Napoleonic bling

In 1806, Emperor Napoleon was intent on securing an alliance with the Prince-elector of Baden as part of the Confederation of the Rhine. To cement the alliance, Napoleon arranged a marriage between his adopted daughter, Stéphanie de Beauharnais, and the elector’s heir. Napoleon presented the bride with this beautiful set of emerald and diamond jewellery. Continue reading

Love Match Weddings

Love match weddings ? Signing the Register

Signing the Register Edward Blair Leighton

Love match weddings, achieved after much conflict and tribulation, have been a staple of popular novels ever since Pamela. These days it is a given in western society that young people make their own marital choices — in theory, every  wedding should be a love match.Cover of Lawrence Stone's Uncertain Unions & Broken Lives

So it’s easy to forget that it wasn’t always so, especially among the gentry and aristocracy about whom Joanna and our guest bloggers Anne Gracie, Louise Allen and Nicola Cornick write so delightfully. The grim evidence of bullying, family interests and the protection of property at all costs, is set out in historian Lawrence Stone’s masterly account of courtship, marriage and divorce in England before the 1857 Matrimonial Causes Act, which reformed the law on divorce.

Yet those Georgian and Regency writers do have some historical justification for their True Love and Happy Ever After stories. And that’s all we readers need, right? It wasn’t all bad. Sometimes love triumphed in real life. Continue reading

Weddings: flowers & heavenly music? Not always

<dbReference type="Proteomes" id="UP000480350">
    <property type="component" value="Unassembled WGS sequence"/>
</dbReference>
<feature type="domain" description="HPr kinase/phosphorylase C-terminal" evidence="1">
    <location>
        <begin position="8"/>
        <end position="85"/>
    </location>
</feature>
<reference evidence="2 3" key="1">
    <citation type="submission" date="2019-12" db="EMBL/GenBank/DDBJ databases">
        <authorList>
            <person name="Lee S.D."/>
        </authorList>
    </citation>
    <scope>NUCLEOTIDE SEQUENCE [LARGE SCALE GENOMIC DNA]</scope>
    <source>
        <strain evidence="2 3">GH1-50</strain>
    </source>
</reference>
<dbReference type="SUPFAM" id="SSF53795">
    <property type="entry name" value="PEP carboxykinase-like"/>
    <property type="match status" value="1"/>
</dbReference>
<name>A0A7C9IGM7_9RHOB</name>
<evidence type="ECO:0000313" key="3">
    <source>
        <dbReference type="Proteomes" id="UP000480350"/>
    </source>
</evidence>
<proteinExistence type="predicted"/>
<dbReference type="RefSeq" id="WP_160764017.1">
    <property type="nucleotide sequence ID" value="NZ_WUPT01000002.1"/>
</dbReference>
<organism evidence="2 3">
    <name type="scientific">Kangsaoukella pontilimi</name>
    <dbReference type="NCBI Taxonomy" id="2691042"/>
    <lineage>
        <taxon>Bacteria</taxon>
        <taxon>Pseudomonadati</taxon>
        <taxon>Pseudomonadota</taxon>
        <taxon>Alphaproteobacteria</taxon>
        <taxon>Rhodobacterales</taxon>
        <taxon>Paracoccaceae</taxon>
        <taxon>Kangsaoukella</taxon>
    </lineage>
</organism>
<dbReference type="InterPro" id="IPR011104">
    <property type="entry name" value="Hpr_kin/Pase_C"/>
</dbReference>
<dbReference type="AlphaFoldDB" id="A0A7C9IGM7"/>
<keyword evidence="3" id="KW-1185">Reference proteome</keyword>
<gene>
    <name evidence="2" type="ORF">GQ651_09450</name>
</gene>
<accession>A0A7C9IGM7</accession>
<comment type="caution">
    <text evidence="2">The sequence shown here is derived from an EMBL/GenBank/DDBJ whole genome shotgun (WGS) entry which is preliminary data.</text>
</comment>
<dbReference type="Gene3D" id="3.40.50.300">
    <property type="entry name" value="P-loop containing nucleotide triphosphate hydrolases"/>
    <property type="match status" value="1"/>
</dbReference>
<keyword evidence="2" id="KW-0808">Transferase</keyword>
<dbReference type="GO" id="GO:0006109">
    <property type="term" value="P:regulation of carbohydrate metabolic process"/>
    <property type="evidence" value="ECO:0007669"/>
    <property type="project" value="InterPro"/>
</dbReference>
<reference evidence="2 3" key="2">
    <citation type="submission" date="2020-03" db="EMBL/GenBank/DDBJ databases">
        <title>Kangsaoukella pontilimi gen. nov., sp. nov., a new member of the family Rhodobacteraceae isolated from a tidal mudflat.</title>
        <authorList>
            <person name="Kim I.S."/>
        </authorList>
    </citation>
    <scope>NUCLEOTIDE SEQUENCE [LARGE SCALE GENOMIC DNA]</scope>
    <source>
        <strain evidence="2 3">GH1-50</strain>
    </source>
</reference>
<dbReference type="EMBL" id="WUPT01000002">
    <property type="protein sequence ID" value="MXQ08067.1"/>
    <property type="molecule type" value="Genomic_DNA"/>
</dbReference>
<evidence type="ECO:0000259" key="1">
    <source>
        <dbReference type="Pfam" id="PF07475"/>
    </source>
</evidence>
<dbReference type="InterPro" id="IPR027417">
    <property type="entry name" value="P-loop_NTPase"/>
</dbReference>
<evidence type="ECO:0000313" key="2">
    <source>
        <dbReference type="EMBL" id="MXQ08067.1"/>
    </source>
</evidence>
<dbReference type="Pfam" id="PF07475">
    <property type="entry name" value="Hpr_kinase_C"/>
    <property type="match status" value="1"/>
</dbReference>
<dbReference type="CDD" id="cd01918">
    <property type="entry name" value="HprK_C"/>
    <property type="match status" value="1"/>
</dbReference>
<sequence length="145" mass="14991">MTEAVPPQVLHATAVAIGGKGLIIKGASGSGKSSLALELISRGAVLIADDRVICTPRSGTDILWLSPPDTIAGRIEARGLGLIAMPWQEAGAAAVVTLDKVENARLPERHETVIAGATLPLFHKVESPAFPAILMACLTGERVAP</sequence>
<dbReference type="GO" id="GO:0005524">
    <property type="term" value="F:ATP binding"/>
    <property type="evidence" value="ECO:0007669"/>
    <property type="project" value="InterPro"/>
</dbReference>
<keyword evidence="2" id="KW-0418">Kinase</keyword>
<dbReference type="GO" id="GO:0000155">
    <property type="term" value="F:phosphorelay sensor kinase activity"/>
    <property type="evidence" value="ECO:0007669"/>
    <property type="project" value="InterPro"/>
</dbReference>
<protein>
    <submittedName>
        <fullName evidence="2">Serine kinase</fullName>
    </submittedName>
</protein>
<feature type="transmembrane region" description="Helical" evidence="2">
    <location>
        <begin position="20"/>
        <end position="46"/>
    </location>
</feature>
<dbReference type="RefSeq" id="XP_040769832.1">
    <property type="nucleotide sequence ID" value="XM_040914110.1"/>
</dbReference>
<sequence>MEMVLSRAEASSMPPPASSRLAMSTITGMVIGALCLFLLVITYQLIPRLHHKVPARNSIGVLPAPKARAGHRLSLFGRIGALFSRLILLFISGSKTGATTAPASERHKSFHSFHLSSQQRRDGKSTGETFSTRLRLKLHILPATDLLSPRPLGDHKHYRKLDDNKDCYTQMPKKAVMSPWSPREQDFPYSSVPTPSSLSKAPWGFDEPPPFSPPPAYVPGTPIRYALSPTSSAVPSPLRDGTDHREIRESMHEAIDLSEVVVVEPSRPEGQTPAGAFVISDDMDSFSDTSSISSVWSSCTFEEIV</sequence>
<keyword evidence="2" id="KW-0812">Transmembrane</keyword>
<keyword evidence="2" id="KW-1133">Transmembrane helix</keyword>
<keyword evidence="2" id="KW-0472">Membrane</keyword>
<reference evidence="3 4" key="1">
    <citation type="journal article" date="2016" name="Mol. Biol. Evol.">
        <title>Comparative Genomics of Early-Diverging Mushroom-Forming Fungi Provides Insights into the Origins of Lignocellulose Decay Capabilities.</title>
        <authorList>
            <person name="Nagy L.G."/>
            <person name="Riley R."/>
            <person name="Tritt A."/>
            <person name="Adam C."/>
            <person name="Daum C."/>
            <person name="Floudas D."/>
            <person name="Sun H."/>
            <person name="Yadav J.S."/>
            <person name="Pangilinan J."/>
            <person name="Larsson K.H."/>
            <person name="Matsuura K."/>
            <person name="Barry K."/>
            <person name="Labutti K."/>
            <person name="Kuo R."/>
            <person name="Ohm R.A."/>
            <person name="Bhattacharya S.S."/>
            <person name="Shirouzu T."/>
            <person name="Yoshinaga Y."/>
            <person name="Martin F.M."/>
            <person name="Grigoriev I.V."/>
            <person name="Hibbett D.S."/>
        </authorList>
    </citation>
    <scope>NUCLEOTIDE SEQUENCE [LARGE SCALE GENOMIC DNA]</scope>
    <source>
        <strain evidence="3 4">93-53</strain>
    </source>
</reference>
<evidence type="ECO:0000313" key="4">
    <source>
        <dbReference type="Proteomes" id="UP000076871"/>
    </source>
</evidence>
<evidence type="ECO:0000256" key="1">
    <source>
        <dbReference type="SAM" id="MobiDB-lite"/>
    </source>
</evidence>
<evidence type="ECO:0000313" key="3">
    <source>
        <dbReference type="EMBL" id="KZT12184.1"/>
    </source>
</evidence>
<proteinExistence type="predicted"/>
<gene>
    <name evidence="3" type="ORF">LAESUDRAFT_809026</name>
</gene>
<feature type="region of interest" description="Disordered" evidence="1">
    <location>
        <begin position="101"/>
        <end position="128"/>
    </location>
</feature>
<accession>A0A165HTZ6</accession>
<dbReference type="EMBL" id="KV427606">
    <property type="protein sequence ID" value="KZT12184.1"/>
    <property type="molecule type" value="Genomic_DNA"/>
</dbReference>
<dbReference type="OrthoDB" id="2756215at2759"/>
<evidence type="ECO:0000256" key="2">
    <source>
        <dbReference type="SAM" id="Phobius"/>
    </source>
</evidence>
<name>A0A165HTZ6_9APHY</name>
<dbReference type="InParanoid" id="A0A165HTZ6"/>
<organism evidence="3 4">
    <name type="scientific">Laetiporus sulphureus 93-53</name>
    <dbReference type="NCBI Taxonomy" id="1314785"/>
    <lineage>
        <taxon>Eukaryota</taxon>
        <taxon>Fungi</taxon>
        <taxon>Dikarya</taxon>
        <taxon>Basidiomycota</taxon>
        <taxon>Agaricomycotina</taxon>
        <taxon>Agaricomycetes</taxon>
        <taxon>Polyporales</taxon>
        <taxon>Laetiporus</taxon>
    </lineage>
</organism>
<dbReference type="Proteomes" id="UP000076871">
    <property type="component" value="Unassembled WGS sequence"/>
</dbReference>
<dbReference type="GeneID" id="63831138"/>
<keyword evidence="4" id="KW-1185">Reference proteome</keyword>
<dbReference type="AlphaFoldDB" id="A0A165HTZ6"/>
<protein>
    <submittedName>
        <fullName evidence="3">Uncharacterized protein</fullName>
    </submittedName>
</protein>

weddings: bride in white dress with long blue bouquet

 

Often when we think about weddings — or write them into our books — we imagine the full works with floaty white dress, olde worlde church bedecked with flowers, rosy-cheeked clergyman, uplifting organ music, smiling friends and family.

But it wasn’t always so.

 

Weddings: not IN church, but AT the church door

St Eval church, Cornwall. Wedding venue?Strange though it seems, in medieval times, weddings didn’t take place inside a church. In fact, many weddings didn’t involve a priest at all. Even if a priest was there, his job was only to bless the couple. In 1215, the Church decreed that a contract of marriage was to be “in the approved manner at the church door“. The priest was to be at the church door too, but in order to oversee the wedding, not to do the marrying — that was done by the consent of the couple themselves.

The Catholic Church decreed in 1563 that marriage required mutual consent plus joining by a priest. Since the Reformation was in progress, however, that didn’t apply everywhere.

Queen's Head Pub, Springfield, a Scottish wedding venue

Closest marriage house to the border. Yes, it’s a pub! In Springfield near Gretna

In Scotland, even into the 20th century, a couple could marry by simply exchanging consent in front of witnesses. Think of all those romantic Gretna Green weddings. The runaway couple might have assumed that the strange Scotsman in the Marriage House was doing the marrying, but in fact they were doing it themselves, by declaration before witnesses. Continue reading